Read His Words Before Ours!
“Indeed, God is my salvation;
I will trust him and not be afraid,
for the Lord, the Lord himself,
is my strength and my song.
He has become my salvation.” (Isaiah 12:2)
As I listened to these words pouring from the mouth of a 16-year-old boy, I could only marvel at the transformation that had taken place.
He was participating in a training camp for young people who were going to be junior leaders at summer camps. For the past few days, he had been lively and confident, joining in with all the tasks, but that morning it had been obvious something was wrong. He had been silent and sullen, brushing away any attempts to discover what was bothering him. Then he had disappeared…
He was gone for over an hour but, just as we were beginning to worry, he returned, grinning from ear to ear, insisting I listen to this chapter from Isaiah because it described exactly what had just happened for him!
It turned out that although he had known about Jesus all his life, he had never really responded, putting his faith in Jesus. That morning he had been challenged and, as he took some time to walk and talk with God, he had finally taken that step, and it had changed everything. Something had awakened within him and where there had been knowledge, there was now passion and a genuine, living faith.
It was amazing to witness this transformation in just one individual; I can only imagine what it would be like to see thousands dramatically changed, but, during the Great Awakening that’s exactly what happened.
It was one of the most significant events in 18th century church history; a series of revivals across Britain and North America during the 1730s and 40s. It came at a time of growing discontent among many in the church about compromise and a relaxing of standards, and there was an increasing desire for revival.
But when it came it was not a work of man, but of God.
As Jesus put it:
“The wind blows where it pleases, and you hear its sound,
but you don’t know where it comes from or where it is going.
So it is with everyone born of the Spirit.” (John 3:8)
Jonathan Edwards, a minister in Northampton, Massachusetts, was one of the key people God used. Troubled by his perception that people were too concerned with worldly matters and that some were looking to good works for salvation instead of God’s grace, he began preaching a message of salvation by faith alone. (like Martin Luther 200 years prior) Edwards preached with passion and energy and saw many converted to faith in Jesus.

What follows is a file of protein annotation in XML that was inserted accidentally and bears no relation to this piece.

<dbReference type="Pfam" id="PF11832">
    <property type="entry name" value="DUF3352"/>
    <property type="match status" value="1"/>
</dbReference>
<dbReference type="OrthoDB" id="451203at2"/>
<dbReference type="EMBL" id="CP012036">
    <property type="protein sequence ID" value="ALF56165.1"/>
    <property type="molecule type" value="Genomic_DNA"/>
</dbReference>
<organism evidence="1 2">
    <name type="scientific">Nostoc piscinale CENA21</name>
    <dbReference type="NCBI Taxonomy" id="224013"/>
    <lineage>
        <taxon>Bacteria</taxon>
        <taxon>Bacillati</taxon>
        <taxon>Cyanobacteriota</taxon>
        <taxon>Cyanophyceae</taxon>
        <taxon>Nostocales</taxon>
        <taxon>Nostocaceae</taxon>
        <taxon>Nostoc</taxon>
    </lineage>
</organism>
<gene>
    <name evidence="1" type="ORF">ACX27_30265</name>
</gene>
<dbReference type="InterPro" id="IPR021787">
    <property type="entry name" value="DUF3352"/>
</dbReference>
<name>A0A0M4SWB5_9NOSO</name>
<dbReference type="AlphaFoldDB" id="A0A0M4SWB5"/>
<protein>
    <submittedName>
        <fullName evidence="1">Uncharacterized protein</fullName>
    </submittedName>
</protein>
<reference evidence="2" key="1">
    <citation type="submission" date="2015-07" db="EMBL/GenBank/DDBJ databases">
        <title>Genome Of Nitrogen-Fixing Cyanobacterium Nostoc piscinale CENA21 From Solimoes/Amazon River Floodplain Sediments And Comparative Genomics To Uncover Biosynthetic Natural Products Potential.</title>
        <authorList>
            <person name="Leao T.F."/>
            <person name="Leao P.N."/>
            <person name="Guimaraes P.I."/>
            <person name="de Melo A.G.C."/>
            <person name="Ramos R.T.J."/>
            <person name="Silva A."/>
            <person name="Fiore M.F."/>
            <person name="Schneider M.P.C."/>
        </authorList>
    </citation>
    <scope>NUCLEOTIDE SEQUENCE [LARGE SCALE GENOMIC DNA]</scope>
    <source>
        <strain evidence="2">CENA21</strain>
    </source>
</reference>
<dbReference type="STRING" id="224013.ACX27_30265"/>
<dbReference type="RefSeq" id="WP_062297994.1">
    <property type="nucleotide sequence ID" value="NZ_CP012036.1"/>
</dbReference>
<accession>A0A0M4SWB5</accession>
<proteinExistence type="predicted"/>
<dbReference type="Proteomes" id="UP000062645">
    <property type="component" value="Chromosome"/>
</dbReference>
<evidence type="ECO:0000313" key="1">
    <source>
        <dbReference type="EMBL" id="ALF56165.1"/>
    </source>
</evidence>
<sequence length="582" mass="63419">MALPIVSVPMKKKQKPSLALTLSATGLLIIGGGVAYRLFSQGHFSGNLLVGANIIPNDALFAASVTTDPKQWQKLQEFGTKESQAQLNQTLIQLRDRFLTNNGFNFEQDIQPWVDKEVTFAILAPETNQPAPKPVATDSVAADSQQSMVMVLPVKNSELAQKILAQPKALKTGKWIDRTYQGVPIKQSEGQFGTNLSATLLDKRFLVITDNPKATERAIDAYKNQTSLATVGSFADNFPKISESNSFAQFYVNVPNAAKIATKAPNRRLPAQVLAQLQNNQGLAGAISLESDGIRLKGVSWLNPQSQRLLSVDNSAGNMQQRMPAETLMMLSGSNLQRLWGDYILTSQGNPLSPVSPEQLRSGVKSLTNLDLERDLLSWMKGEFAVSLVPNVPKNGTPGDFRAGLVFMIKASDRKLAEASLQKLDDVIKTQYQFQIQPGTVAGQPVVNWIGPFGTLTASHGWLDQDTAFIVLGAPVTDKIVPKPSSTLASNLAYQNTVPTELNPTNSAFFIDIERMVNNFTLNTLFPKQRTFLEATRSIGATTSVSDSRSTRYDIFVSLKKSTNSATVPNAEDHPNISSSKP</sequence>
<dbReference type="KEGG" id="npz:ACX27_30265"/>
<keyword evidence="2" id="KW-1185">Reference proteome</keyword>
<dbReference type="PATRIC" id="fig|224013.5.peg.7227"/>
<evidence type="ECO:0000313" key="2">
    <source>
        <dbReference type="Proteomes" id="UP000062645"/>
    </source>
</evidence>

Meanwhile, in the UK, a group known as the Holy Club was meeting at Oxford University. John and Charles Wesley, and George Whitefield were key figures in this group, which focused on spiritual disciplines such as prayer and Bible study, as well as serving those in need. It was only after genuine conversion experiences they were transformed and went on to become key figures in the revivals.
Wesley’s conversion experience came in 1738. After returning from a failed mission trip to Georgia, he encountered some Moravians, who challenged his ideas about faith and caused him to feel there was something missing. His description of the experience that followed has become well-known:
“In the evening, I went very unwillingly to a society in Aldersgate Street, where one was reading Luther’s preface to the Epistle to the Romans. About a quarter before nine, while he was describing the change which God works in the heart through faith in Christ, I felt my heart strangely warmed. I felt I did trust in Christ, Christ alone, for salvation; and an assurance was given me that He had taken away my sins, even mine, and saved me from the law of sin and death. ” (Journal of John Wesley)
Following his conversion, Wesley’s preaching took on new life. He travelled as an itinerant preacher and set up groups to help his followers grow in their faith. This movement eventually gave birth to the Methodist denomination.
George Whitefield also became an influential preacher, both in Britain and America. Known for his ability to draw a crowd, he often preached outdoors as there was no building big enough for all those who gathered to listen. He often included slaves and Native Americans as he preached, which was rare at the time, giving the message that Christianity was for everyone, regardless of race or status.
The impact of the Great Awakening was widespread and long-lasting. Thousands came to faith in Jesus and, despite some opposition from traditionalists who opposed the revival, there was also a new unity between Christians of different denominations, with a common evangelical identity based on the Gospel and a willingness to work together to further God’s Kingdom.
But it all began with individual people.
As they encountered God, something was ignited within them, which in turn ignited the world around them. They had come to see and truly understand, as the boy at my training camp did many years later, that it was not enough just to have knowledge about Jesus. They needed to put their faith in Him and allow Him to transform them from within.
And that changed everything!
Embracing God’s fullness in our lives is rooted in scripture and memorizing His word is vital to our continued growth and depth with Jesus. Tap and hold from your mobile device to download this week’s verse and make it your phone’s lockscreen!